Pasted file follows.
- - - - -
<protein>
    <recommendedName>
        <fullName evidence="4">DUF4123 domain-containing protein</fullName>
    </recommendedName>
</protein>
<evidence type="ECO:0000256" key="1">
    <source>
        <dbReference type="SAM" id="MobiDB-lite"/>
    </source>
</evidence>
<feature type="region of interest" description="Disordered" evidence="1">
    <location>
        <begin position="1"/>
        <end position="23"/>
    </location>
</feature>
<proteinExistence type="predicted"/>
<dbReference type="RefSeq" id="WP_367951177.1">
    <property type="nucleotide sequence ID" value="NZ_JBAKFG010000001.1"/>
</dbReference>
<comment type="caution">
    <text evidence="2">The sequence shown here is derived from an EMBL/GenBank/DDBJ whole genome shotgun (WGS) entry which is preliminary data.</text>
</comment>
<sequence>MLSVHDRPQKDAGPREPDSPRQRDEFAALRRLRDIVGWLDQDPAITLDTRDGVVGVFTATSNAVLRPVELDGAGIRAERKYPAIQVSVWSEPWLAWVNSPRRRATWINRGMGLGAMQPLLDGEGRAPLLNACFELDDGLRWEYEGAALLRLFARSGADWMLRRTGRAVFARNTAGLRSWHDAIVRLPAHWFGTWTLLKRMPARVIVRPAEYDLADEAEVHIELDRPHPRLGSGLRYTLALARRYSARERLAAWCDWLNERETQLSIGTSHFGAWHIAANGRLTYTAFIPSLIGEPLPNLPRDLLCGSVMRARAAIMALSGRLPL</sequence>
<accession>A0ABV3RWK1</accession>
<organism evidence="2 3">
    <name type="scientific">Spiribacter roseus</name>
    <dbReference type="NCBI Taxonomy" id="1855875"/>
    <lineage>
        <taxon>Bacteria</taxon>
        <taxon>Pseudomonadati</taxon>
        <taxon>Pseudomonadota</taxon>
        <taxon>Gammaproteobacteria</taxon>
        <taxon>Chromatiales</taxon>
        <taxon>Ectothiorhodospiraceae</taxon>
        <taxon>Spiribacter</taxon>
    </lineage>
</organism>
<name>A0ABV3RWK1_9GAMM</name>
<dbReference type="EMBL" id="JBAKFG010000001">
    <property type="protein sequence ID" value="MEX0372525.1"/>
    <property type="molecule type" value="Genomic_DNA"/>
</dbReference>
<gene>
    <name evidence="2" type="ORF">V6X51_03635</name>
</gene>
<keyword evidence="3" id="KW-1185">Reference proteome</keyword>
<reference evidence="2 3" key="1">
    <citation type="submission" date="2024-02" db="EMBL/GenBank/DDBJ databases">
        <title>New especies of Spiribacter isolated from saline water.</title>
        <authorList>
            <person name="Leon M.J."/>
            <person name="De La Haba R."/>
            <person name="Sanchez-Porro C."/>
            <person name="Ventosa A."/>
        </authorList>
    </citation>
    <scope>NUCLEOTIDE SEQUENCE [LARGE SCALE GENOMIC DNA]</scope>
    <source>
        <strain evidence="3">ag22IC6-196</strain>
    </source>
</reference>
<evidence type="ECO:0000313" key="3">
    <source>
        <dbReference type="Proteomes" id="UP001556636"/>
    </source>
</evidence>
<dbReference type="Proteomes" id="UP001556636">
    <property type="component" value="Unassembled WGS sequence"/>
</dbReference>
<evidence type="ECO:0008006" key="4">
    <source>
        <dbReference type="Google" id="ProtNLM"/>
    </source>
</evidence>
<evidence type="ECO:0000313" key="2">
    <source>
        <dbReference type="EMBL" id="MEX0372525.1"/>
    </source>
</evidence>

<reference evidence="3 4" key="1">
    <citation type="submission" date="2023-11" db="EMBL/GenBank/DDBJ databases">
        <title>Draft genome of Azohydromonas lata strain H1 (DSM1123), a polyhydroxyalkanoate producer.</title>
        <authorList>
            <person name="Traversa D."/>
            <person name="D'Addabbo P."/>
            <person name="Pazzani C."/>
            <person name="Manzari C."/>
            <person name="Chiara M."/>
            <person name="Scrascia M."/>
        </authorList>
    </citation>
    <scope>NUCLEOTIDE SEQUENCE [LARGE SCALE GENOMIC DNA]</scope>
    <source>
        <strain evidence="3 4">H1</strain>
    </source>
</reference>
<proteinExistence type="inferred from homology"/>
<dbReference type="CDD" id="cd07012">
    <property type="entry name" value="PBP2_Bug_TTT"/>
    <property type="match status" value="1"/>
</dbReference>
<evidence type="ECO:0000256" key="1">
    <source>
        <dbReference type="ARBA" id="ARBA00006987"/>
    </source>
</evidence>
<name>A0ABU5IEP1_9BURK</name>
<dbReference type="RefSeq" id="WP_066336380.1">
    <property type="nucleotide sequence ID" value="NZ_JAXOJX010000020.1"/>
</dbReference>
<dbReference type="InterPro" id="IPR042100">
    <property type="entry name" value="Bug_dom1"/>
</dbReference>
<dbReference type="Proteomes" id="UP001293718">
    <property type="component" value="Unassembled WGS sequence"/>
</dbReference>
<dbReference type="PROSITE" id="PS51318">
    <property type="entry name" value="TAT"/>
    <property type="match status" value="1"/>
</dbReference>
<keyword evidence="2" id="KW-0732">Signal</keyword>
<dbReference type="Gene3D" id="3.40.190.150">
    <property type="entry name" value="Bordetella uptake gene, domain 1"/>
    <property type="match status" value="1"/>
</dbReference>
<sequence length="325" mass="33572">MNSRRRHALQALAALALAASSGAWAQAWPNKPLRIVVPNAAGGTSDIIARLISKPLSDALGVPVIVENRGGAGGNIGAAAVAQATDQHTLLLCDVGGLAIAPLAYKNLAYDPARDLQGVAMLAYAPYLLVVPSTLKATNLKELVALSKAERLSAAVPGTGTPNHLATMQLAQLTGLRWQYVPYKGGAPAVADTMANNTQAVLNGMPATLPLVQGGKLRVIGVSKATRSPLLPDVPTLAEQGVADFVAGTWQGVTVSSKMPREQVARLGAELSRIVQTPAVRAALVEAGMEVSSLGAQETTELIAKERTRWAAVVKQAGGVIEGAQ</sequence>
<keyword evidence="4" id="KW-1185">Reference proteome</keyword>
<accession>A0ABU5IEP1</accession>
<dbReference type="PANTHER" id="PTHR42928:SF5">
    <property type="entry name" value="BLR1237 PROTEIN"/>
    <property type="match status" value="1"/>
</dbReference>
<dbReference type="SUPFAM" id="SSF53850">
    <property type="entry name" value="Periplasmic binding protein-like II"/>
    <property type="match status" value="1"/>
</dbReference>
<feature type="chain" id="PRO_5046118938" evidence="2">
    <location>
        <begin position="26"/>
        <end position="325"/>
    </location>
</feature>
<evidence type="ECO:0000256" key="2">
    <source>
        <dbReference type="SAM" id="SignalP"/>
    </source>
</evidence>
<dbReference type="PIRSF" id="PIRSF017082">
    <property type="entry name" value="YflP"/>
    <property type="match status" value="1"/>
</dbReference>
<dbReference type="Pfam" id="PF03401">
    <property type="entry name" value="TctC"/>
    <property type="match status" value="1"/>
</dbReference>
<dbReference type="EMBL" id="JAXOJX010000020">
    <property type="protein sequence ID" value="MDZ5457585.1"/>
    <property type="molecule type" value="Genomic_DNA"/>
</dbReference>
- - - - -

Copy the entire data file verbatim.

<protein>
    <recommendedName>
        <fullName evidence="4">DUF4123 domain-containing protein</fullName>
    </recommendedName>
</protein>
<evidence type="ECO:0000256" key="1">
    <source>
        <dbReference type="SAM" id="MobiDB-lite"/>
    </source>
</evidence>
<feature type="region of interest" description="Disordered" evidence="1">
    <location>
        <begin position="1"/>
        <end position="23"/>
    </location>
</feature>
<proteinExistence type="predicted"/>
<dbReference type="RefSeq" id="WP_367951177.1">
    <property type="nucleotide sequence ID" value="NZ_JBAKFG010000001.1"/>
</dbReference>
<comment type="caution">
    <text evidence="2">The sequence shown here is derived from an EMBL/GenBank/DDBJ whole genome shotgun (WGS) entry which is preliminary data.</text>
</comment>
<sequence>MLSVHDRPQKDAGPREPDSPRQRDEFAALRRLRDIVGWLDQDPAITLDTRDGVVGVFTATSNAVLRPVELDGAGIRAERKYPAIQVSVWSEPWLAWVNSPRRRATWINRGMGLGAMQPLLDGEGRAPLLNACFELDDGLRWEYEGAALLRLFARSGADWMLRRTGRAVFARNTAGLRSWHDAIVRLPAHWFGTWTLLKRMPARVIVRPAEYDLADEAEVHIELDRPHPRLGSGLRYTLALARRYSARERLAAWCDWLNERETQLSIGTSHFGAWHIAANGRLTYTAFIPSLIGEPLPNLPRDLLCGSVMRARAAIMALSGRLPL</sequence>
<accession>A0ABV3RWK1</accession>
<organism evidence="2 3">
    <name type="scientific">Spiribacter roseus</name>
    <dbReference type="NCBI Taxonomy" id="1855875"/>
    <lineage>
        <taxon>Bacteria</taxon>
        <taxon>Pseudomonadati</taxon>
        <taxon>Pseudomonadota</taxon>
        <taxon>Gammaproteobacteria</taxon>
        <taxon>Chromatiales</taxon>
        <taxon>Ectothiorhodospiraceae</taxon>
        <taxon>Spiribacter</taxon>
    </lineage>
</organism>
<name>A0ABV3RWK1_9GAMM</name>
<dbReference type="EMBL" id="JBAKFG010000001">
    <property type="protein sequence ID" value="MEX0372525.1"/>
    <property type="molecule type" value="Genomic_DNA"/>
</dbReference>
<gene>
    <name evidence="2" type="ORF">V6X51_03635</name>
</gene>
<keyword evidence="3" id="KW-1185">Reference proteome</keyword>
<reference evidence="2 3" key="1">
    <citation type="submission" date="2024-02" db="EMBL/GenBank/DDBJ databases">
        <title>New especies of Spiribacter isolated from saline water.</title>
        <authorList>
            <person name="Leon M.J."/>
            <person name="De La Haba R."/>
            <person name="Sanchez-Porro C."/>
            <person name="Ventosa A."/>
        </authorList>
    </citation>
    <scope>NUCLEOTIDE SEQUENCE [LARGE SCALE GENOMIC DNA]</scope>
    <source>
        <strain evidence="3">ag22IC6-196</strain>
    </source>
</reference>
<evidence type="ECO:0000313" key="3">
    <source>
        <dbReference type="Proteomes" id="UP001556636"/>
    </source>
</evidence>
<dbReference type="Proteomes" id="UP001556636">
    <property type="component" value="Unassembled WGS sequence"/>
</dbReference>
<evidence type="ECO:0008006" key="4">
    <source>
        <dbReference type="Google" id="ProtNLM"/>
    </source>
</evidence>
<evidence type="ECO:0000313" key="2">
    <source>
        <dbReference type="EMBL" id="MEX0372525.1"/>
    </source>
</evidence>

<reference evidence="3 4" key="1">
    <citation type="submission" date="2023-11" db="EMBL/GenBank/DDBJ databases">
        <title>Draft genome of Azohydromonas lata strain H1 (DSM1123), a polyhydroxyalkanoate producer.</title>
        <authorList>
            <person name="Traversa D."/>
            <person name="D'Addabbo P."/>
            <person name="Pazzani C."/>
            <person name="Manzari C."/>
            <person name="Chiara M."/>
            <person name="Scrascia M."/>
        </authorList>
    </citation>
    <scope>NUCLEOTIDE SEQUENCE [LARGE SCALE GENOMIC DNA]</scope>
    <source>
        <strain evidence="3 4">H1</strain>
    </source>
</reference>
<proteinExistence type="inferred from homology"/>
<dbReference type="CDD" id="cd07012">
    <property type="entry name" value="PBP2_Bug_TTT"/>
    <property type="match status" value="1"/>
</dbReference>
<evidence type="ECO:0000256" key="1">
    <source>
        <dbReference type="ARBA" id="ARBA00006987"/>
    </source>
</evidence>
<name>A0ABU5IEP1_9BURK</name>
<dbReference type="RefSeq" id="WP_066336380.1">
    <property type="nucleotide sequence ID" value="NZ_JAXOJX010000020.1"/>
</dbReference>
<dbReference type="InterPro" id="IPR042100">
    <property type="entry name" value="Bug_dom1"/>
</dbReference>
<dbReference type="Proteomes" id="UP001293718">
    <property type="component" value="Unassembled WGS sequence"/>
</dbReference>
<dbReference type="PROSITE" id="PS51318">
    <property type="entry name" value="TAT"/>
    <property type="match status" value="1"/>
</dbReference>
<keyword evidence="2" id="KW-0732">Signal</keyword>
<dbReference type="Gene3D" id="3.40.190.150">
    <property type="entry name" value="Bordetella uptake gene, domain 1"/>
    <property type="match status" value="1"/>
</dbReference>
<sequence length="325" mass="33572">MNSRRRHALQALAALALAASSGAWAQAWPNKPLRIVVPNAAGGTSDIIARLISKPLSDALGVPVIVENRGGAGGNIGAAAVAQATDQHTLLLCDVGGLAIAPLAYKNLAYDPARDLQGVAMLAYAPYLLVVPSTLKATNLKELVALSKAERLSAAVPGTGTPNHLATMQLAQLTGLRWQYVPYKGGAPAVADTMANNTQAVLNGMPATLPLVQGGKLRVIGVSKATRSPLLPDVPTLAEQGVADFVAGTWQGVTVSSKMPREQVARLGAELSRIVQTPAVRAALVEAGMEVSSLGAQETTELIAKERTRWAAVVKQAGGVIEGAQ</sequence>
<keyword evidence="4" id="KW-1185">Reference proteome</keyword>
<accession>A0ABU5IEP1</accession>
<dbReference type="PANTHER" id="PTHR42928:SF5">
    <property type="entry name" value="BLR1237 PROTEIN"/>
    <property type="match status" value="1"/>
</dbReference>
<dbReference type="SUPFAM" id="SSF53850">
    <property type="entry name" value="Periplasmic binding protein-like II"/>
    <property type="match status" value="1"/>
</dbReference>
<feature type="chain" id="PRO_5046118938" evidence="2">
    <location>
        <begin position="26"/>
        <end position="325"/>
    </location>
</feature>
<evidence type="ECO:0000256" key="2">
    <source>
        <dbReference type="SAM" id="SignalP"/>
    </source>
</evidence>
<dbReference type="PIRSF" id="PIRSF017082">
    <property type="entry name" value="YflP"/>
    <property type="match status" value="1"/>
</dbReference>
<dbReference type="Pfam" id="PF03401">
    <property type="entry name" value="TctC"/>
    <property type="match status" value="1"/>
</dbReference>
<dbReference type="EMBL" id="JAXOJX010000020">
    <property type="protein sequence ID" value="MDZ5457585.1"/>
    <property type="molecule type" value="Genomic_DNA"/>
</dbReference>